Which configuration do you need for your business: set-back or set-forward? That’s likely the first question you’ll be asked when you get ready to spec your new vocational truck. And your answer will be determined largely by bridge laws. We asked our Caterpillar Truck Experts to provide a quick refresher on these requirements and explain some key differences between trucks with set-back and set-forward axles.
Bridge Laws 101
Bridge laws were first developed in the 1950s to protect bridges and road surfaces of the interstate highway system from early wear and catastrophic failure. These laws specify how much weight any single axle or group of axles can carry based on the number of axles and overall wheel base of the truck. The maximum allowable weight is determined by a mathematical formula, along with specific exceptions and restrictions. Bridge laws can vary from country to country, state to state, and even locally.
Typically, the farther apart you can spread a truck’s axles, the more payload you can carry and still meet bridge law requirements. By moving the front axle forward, the overall wheel base is increased, and in many areas that allows for more payload. That’s the #1 benefit of set-forward-axle trucks. On the other hand, set-back-axle models let you get more of the payload on the front axle, which can be useful in areas with bridge laws that don’t favor lift axles. Here are some other key differences between the two:
Set-Back Axles Offer:
• A tighter turning radius. With the front axle set further back, you can make tighter turns. That kind of maneuverability is especially important in confined spaces and on busy jobsites. (FYI, the axle on the Cat CT660 is set back further than any other manufacturer’s truck, resulting in the industry’s best turning radius.)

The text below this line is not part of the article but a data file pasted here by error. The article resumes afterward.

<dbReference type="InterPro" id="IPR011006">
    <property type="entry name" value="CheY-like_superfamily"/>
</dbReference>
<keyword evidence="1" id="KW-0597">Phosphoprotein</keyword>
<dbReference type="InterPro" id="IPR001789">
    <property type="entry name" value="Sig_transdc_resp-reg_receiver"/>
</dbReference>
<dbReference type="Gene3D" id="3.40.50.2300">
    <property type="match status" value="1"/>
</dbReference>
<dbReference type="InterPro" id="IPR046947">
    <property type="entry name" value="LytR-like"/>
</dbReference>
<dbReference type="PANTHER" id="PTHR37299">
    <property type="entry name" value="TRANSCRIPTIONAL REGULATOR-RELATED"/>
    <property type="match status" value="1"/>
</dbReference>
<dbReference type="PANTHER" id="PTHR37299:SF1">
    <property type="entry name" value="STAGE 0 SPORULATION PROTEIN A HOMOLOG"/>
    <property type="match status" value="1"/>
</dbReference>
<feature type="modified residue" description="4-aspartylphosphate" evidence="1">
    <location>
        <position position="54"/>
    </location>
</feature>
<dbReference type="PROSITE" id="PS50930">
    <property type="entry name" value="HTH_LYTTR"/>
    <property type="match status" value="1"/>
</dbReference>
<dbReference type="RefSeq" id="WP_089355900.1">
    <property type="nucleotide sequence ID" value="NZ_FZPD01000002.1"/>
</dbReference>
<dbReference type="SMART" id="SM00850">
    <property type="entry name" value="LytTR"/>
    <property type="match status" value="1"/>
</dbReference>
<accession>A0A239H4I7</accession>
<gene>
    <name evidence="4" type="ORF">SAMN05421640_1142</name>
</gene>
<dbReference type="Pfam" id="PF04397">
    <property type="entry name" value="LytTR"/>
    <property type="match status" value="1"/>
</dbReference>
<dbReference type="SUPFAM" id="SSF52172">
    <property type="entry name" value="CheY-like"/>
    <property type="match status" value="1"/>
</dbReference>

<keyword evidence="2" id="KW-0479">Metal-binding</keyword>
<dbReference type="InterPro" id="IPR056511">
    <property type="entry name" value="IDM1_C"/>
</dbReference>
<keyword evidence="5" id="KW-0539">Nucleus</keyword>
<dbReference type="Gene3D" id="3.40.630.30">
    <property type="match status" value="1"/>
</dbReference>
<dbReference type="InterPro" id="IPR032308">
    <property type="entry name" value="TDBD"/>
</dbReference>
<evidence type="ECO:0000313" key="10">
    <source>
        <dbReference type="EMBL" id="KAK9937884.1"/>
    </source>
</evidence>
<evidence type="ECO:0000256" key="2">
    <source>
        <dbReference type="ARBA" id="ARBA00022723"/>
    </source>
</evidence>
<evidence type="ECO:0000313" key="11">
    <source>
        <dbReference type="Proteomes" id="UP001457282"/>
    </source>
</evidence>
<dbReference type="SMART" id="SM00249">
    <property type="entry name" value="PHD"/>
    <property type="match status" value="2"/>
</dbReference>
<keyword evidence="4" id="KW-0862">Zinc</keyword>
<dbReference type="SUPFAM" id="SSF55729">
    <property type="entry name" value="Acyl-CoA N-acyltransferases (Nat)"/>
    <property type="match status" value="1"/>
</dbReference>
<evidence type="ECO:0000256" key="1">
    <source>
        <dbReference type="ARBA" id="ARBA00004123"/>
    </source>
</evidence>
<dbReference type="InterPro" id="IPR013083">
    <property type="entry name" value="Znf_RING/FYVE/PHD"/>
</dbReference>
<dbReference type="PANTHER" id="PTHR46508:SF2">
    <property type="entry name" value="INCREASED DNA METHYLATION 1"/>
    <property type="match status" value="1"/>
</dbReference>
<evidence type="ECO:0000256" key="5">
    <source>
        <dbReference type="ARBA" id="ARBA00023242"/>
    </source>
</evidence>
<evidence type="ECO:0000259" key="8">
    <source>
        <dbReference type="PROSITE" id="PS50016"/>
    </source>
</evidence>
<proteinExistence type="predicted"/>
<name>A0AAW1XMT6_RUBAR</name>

• Better visibility. With the axle set back, truck manufacturers can lower the radiator and slope the hood. These design elements result in dramatically improved visibility, allowing your drivers to see more of the road or jobsite—a big safety benefit. A sloped hood is also more aerodynamic, which should help you improve fuel economy.
Set-Forward Axles Offer:
• The highest payload capacity. Bridge laws favor longer wheel bases, which in some cases make the set-forward axle the clear choice.
• More mounting/attachment possibilities. With the axle set forward, you have more flexibility in the front for attachments. On the Cat CT681, we took advantage of that space by offering optional Front Frame Extensions (FFE) and a Front Engine Power Take-Off (FEPTO)—which make it easy to mount and power snow plows, hose reels, winches, hydraulic pumps and other attachments.
Ultimately, the set-back/set-forward axle decision comes down to what’s most important for your particular application—and what will enable you to achieve the maximum allowable payload. Your Cat dealer can help you weigh all the benefits and trade-offs and make the right choice for your business.